20 years with Dino De Laurentiis | A true legend


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“Hello, sir, how are you?”. That’s what I said to Dino De Laurentiis for more than 20 years, always using formal Italian (the “lei” form), from the first day I met him at a party in Beverly Hills back in 1984 (when he asked me, right out of the blue and without ever meeting me before, to translate the screenplay of “Conan the Barbarian”) up until the last meeting during a film projection a few months ago.

I’m Roberto Croci, a parliamentary interpreter and translator who has worked for Dino De Laurentiis for almost all of my professional life. Having met him at the young age of 24, I must admit that I became fond of Dino. For me, it was like growing up with my grandfather, who passed away shortly before I met De Laurentiis. Our relationship was real, paternal, and friendly. It was also brusque and harsh at times, but it was never boring. The memory I cherish most always makes me smile. Thinking of Mr. De Laurentiis brings back good memories. I’m fond of him, “I can’t help it”, he’d say.
I recall my Milanese dialect being passed off for Mandarin-Cantonese in Beijing when “Tai-Pan” was being filmed (it was the first Western production in China) and I also remember the angry outburst in front of Rupert Murdoch after a 24-hour flight. In 15 years of traveling with “Mr. D”, I’ve gone from tragicomic situations to relevant moments of film history, from Stephen King to David Lynch, from the gratuitous and commercial nudity of Madonna to the artistic nudity of Isabella Rossellini.

Everything from having realized that Sam Raimi and The Evil Dead were worth a 10,000 dollar investment; of not wanting to make Platoon, even though we had an exclusive contract with Oliver Stone; and from the short-sightedness of not wanting Bruce Springsteen as an actor to the construction of the North Carolina Film Corporation, the first film studios outside the Hollywood circuit. From the rights for the books of Thomas Harris, Hannibal Lecter’s “daddy”, to the Oscar for Lifetime Achievements, which made me tear up when I watched it on TV. That show was for him: just Mr. D. Dino De Laurentiis’ passing not only leaves a huge void in his beloved movie industry, but also coincides with the end of an era that represented, with his many films, the high point of Italian Cinema. He produced science fiction movies, avant-garde neo-realist films, blockbuster movies, super hero flicks, and Hollywood films.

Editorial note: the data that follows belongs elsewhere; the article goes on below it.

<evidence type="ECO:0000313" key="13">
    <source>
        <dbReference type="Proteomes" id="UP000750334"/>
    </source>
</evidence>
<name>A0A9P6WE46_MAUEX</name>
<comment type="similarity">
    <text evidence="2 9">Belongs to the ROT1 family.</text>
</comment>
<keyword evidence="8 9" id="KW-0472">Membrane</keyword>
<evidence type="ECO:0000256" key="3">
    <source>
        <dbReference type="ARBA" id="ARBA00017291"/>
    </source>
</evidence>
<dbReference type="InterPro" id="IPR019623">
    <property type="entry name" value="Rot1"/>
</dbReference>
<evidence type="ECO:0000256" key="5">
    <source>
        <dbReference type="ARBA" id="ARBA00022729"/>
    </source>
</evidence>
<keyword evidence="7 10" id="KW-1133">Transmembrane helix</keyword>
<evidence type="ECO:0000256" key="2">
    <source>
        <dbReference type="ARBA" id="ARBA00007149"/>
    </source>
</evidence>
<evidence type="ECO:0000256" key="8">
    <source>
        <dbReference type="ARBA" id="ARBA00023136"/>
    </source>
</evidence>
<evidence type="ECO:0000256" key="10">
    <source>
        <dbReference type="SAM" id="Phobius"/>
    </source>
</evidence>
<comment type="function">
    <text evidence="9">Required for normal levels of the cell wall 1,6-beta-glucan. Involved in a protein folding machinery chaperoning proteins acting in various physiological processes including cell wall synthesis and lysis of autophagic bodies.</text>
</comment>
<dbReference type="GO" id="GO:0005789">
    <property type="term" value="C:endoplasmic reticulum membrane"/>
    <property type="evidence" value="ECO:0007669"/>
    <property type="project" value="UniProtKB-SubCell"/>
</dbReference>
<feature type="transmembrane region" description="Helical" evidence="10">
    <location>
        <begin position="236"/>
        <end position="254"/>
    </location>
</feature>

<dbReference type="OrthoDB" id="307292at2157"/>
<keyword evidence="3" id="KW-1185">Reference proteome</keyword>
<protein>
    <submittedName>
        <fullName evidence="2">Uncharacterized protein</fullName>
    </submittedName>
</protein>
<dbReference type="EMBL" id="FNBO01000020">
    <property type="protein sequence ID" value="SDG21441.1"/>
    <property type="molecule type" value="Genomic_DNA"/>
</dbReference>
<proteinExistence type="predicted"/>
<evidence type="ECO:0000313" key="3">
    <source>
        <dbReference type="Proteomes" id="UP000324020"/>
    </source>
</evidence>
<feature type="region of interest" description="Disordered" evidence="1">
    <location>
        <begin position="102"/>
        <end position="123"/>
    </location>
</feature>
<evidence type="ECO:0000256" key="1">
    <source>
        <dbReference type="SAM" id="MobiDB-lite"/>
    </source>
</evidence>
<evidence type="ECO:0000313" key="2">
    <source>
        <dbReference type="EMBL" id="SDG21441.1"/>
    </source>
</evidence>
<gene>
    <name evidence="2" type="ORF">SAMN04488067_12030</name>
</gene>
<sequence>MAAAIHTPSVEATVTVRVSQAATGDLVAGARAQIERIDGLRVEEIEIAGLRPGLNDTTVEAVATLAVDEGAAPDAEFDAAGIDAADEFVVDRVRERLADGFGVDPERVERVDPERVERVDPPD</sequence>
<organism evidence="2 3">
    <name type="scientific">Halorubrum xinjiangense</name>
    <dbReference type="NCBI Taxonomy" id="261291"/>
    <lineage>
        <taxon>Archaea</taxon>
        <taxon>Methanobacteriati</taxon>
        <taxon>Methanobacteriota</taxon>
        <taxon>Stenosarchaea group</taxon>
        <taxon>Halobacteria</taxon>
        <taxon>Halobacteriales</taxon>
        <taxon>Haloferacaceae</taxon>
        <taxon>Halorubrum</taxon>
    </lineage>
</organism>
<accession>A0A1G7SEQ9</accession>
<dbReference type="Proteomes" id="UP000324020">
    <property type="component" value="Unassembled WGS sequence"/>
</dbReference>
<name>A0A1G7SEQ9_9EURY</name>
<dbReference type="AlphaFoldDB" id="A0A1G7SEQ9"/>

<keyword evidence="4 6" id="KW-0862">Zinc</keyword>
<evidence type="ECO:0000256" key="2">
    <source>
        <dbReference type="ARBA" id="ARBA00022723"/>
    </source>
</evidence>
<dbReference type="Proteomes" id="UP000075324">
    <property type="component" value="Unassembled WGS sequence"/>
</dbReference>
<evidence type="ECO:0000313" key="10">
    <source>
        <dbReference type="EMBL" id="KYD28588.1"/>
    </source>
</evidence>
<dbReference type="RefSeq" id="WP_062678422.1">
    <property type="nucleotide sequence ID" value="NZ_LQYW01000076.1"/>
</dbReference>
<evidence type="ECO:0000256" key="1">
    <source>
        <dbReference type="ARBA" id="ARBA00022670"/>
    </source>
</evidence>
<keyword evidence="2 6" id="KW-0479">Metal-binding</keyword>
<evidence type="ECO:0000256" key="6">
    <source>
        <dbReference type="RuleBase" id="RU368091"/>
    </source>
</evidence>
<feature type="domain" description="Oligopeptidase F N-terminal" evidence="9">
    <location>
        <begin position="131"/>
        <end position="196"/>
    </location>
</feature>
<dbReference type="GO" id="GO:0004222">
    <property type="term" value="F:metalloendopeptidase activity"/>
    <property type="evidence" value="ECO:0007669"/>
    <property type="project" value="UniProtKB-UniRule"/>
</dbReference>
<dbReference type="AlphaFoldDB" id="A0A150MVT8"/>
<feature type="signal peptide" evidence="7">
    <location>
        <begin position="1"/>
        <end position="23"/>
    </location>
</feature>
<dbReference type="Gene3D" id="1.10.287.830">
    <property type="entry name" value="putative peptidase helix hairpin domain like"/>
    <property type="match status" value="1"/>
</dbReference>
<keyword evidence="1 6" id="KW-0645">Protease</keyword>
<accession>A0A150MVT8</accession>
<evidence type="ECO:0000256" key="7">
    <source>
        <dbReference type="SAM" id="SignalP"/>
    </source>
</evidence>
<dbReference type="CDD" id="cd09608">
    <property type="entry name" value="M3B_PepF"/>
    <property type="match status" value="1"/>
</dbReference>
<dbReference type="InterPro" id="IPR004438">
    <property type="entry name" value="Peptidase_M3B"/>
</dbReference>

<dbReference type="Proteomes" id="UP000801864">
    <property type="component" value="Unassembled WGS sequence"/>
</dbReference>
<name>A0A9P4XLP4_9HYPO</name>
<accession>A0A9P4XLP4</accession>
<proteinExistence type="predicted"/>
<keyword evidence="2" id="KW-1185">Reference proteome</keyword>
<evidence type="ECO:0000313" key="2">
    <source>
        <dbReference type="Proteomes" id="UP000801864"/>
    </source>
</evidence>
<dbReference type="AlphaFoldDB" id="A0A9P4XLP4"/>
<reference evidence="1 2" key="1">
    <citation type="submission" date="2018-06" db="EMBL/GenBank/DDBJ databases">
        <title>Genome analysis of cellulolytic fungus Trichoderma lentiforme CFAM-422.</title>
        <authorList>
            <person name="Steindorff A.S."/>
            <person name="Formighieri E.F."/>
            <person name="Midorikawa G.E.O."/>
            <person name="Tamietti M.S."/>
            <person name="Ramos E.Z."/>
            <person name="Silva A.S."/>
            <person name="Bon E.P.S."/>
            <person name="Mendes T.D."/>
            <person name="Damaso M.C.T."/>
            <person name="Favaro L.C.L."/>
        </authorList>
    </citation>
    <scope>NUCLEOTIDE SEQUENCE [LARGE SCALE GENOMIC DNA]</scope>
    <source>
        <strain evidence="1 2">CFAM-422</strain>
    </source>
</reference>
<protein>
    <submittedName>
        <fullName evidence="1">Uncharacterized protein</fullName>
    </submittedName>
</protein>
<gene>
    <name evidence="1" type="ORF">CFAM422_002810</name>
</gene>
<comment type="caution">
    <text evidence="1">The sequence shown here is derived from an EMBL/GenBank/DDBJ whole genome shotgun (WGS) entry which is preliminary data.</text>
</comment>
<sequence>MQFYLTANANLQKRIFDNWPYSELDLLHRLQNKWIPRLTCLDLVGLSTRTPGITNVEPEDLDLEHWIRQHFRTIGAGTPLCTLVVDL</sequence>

More hated and feared than respected and loved, Dino produced incomparable masterpieces such as Bitter Rice, Guardie e ladri, Europa ’51, Fellini’s “La strada” and “Le notti di Cabiria”, “L’oro di Napoli”, “Barbarella”, “Serpico”, Flash Gordon, Ragtime, and King Kong, not to mention Conan the Barbarian, Dune, Manhunter, Blue Velvet, Desperate Hours, and Body of Evidence. We often discussed, spoke of, and even fought over these later films, even if Dino not only never asked for other people’s opinions, but once he made his decision, he almost always went full steam ahead and never looked back, even when his decision had to do with his own family, his past and his future, and even when he knew the risk he was taking.

It was always the usual challenge: one man up against everyone else. Right or wrong, the “Mr. D” I knew could bend but was never broken, even in the darkest moments such as the private pain for the death of a son, wife, and grandchild, for a film flop, or even for something stupid such as Naples’ loss of the Italian soccer championship. Apart from Dino’s professional episodes, awards, and career, I’d like to briefly show you Dino the man: the father, husband, and cook. Dino in slippers at home on Sunday, when he watched soccer matches and indulged in a few tasty dishes. Being a sentimental, I always appreciated the fact that I was the only one he invited to watch soccer matches broadcast live.

I’d even arrive at 4:30 a.m., with Dino waiting for me at the kitchen door. There was coffee – sometimes 2 or 3 during a match – and as much watermelon as you liked. He completely changed and became Dino the soccer fan, grandfather, and ordinary person. These were the only times I dared to use the more familiar and informal “tu” form. It was just him and me. Alone. No one disturbed us unless it was the manicurist who might come in for the usual manicure and pedicure during half-time. At the end of the game, daughters Dina and Carolina, the two joys of his life, and Martha, the woman he loved more than anything else, would show up at the end of the game. That was the moment I thanked him, got up and went home.
“Arrivederci, sir. I’ll see you at the office”.

Read it in Italian |